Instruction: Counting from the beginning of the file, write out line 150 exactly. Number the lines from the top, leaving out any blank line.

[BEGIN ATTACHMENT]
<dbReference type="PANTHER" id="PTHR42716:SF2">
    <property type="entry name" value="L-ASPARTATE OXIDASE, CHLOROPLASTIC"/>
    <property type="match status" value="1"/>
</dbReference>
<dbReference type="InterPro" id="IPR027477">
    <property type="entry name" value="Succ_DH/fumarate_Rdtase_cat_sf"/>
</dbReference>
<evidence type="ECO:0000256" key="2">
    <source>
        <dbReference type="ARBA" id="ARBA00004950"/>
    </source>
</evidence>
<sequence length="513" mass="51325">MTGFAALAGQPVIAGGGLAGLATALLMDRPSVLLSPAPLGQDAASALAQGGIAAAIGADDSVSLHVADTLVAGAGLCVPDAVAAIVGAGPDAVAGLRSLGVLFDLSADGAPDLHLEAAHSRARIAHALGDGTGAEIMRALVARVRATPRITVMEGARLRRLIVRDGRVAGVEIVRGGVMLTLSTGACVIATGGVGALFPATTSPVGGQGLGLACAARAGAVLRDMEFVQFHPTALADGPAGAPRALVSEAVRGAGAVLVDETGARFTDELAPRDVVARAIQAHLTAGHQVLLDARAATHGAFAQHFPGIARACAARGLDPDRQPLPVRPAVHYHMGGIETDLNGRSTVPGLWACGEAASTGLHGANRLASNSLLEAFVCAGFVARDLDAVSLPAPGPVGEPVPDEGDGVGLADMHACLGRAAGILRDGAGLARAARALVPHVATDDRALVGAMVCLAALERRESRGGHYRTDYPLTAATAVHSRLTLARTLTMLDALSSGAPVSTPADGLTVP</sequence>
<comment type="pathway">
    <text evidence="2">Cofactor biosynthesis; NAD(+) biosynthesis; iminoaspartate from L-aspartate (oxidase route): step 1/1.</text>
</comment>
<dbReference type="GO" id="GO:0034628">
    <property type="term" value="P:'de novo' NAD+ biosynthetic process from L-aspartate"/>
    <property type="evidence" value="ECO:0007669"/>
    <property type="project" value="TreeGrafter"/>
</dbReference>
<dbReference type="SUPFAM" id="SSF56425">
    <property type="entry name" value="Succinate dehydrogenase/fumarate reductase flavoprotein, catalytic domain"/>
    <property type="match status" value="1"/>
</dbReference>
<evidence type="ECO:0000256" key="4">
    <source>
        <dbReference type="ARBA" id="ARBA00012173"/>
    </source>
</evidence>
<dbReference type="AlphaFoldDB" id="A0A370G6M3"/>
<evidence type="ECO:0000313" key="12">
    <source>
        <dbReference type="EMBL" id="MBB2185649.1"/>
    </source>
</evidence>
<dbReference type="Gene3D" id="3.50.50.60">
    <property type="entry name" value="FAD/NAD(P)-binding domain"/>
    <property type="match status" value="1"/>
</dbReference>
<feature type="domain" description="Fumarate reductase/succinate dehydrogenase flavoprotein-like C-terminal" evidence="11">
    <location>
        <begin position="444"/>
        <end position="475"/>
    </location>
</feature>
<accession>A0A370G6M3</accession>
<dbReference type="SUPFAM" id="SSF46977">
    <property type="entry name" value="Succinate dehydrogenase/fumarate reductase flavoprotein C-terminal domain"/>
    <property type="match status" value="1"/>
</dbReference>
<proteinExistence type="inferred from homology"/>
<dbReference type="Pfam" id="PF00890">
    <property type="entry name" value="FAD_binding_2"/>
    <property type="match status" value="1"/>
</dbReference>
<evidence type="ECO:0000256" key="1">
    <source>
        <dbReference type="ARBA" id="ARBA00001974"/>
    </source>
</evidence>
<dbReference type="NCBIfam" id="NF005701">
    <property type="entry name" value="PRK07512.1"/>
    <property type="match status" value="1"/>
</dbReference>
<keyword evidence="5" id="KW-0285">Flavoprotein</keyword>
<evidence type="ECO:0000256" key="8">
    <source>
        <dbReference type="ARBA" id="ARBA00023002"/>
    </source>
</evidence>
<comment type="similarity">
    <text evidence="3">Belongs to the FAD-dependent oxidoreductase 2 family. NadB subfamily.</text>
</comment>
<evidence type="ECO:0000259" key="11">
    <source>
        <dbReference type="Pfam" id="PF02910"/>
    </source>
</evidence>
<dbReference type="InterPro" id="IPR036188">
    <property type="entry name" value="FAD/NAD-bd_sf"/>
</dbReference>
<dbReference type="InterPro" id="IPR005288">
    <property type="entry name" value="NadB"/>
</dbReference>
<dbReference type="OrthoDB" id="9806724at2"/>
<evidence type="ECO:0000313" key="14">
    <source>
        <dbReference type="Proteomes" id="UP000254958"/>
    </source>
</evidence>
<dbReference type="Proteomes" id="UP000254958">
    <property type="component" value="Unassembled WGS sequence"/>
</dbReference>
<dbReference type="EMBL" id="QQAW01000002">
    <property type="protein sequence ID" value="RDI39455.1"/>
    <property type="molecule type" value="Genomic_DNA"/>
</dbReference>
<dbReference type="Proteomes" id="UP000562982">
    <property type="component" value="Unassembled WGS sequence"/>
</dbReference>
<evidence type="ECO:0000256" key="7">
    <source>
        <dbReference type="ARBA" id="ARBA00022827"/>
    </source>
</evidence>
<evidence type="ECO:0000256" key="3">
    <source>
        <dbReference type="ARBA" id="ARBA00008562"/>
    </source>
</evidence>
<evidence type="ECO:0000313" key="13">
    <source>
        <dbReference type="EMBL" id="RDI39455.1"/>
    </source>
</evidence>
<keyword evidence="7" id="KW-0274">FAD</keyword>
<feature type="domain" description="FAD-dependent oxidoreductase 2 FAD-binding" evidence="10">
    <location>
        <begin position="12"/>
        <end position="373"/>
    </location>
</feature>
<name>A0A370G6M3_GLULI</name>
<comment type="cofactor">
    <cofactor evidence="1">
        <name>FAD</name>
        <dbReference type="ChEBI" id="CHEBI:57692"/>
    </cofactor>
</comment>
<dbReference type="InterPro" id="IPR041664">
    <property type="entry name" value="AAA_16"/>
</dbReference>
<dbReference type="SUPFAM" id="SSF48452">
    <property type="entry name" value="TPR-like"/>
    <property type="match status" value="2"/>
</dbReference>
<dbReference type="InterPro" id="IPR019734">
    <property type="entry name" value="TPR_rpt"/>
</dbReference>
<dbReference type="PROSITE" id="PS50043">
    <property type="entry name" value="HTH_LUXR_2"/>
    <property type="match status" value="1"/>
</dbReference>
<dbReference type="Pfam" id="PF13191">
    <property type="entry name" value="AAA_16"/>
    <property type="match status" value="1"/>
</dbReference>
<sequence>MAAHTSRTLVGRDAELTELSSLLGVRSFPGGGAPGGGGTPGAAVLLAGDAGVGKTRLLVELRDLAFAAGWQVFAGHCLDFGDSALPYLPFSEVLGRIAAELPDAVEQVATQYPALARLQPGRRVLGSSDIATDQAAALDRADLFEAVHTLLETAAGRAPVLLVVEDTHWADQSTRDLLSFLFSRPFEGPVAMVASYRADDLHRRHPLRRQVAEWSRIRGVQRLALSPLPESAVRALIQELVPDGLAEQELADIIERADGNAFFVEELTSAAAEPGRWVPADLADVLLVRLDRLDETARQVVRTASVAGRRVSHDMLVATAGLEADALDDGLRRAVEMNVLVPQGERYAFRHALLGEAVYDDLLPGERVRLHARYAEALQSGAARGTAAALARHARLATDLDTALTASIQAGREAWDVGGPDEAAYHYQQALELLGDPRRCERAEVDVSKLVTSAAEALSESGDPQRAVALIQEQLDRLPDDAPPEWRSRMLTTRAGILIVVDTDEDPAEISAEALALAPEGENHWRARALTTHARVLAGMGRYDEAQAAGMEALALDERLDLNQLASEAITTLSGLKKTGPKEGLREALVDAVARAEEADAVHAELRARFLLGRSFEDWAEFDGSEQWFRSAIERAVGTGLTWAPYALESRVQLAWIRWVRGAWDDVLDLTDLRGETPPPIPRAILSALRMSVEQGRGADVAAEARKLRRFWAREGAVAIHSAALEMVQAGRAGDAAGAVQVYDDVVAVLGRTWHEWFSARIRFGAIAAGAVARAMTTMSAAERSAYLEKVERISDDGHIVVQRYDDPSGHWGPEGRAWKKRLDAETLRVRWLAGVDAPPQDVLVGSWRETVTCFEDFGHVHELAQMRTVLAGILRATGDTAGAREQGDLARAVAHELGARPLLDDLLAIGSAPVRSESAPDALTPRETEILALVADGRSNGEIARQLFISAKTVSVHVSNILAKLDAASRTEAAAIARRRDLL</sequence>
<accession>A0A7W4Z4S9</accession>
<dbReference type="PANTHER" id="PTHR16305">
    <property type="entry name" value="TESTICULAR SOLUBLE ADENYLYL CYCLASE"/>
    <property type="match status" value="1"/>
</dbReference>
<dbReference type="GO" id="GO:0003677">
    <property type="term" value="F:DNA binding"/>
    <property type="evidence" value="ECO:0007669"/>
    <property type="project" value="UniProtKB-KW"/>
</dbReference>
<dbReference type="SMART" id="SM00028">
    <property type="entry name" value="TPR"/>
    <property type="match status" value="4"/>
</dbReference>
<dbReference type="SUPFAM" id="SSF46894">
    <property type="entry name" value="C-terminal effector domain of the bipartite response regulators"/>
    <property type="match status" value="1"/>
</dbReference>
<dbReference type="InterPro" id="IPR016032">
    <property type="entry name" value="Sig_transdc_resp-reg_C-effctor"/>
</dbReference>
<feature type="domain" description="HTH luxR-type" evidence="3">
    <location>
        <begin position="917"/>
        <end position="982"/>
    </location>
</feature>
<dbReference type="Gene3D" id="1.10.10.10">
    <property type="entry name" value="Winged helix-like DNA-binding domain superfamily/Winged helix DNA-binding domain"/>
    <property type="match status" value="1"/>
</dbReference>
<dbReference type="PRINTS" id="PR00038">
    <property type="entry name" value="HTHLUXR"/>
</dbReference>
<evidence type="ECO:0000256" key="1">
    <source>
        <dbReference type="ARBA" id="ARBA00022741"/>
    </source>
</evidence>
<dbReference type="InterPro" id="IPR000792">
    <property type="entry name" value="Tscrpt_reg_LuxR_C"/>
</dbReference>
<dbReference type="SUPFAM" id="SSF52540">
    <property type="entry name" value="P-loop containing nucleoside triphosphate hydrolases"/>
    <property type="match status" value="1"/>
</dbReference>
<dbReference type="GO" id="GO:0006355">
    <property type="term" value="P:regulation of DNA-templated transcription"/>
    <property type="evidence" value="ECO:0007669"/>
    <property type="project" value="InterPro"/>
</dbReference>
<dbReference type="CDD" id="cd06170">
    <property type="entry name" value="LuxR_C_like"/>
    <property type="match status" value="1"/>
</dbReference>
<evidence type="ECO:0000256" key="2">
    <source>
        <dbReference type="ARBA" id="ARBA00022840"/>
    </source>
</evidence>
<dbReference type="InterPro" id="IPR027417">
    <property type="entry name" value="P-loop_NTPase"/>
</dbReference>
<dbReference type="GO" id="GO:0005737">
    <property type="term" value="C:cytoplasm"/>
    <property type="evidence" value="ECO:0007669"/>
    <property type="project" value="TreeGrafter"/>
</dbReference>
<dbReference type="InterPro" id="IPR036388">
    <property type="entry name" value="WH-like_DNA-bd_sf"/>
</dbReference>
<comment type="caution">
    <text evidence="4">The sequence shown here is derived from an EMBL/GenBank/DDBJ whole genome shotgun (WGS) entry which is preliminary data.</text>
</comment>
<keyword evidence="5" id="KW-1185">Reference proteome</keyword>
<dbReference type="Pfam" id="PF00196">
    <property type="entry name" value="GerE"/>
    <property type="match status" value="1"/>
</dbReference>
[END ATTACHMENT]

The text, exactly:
<accession>A0A7W4Z4S9</accession>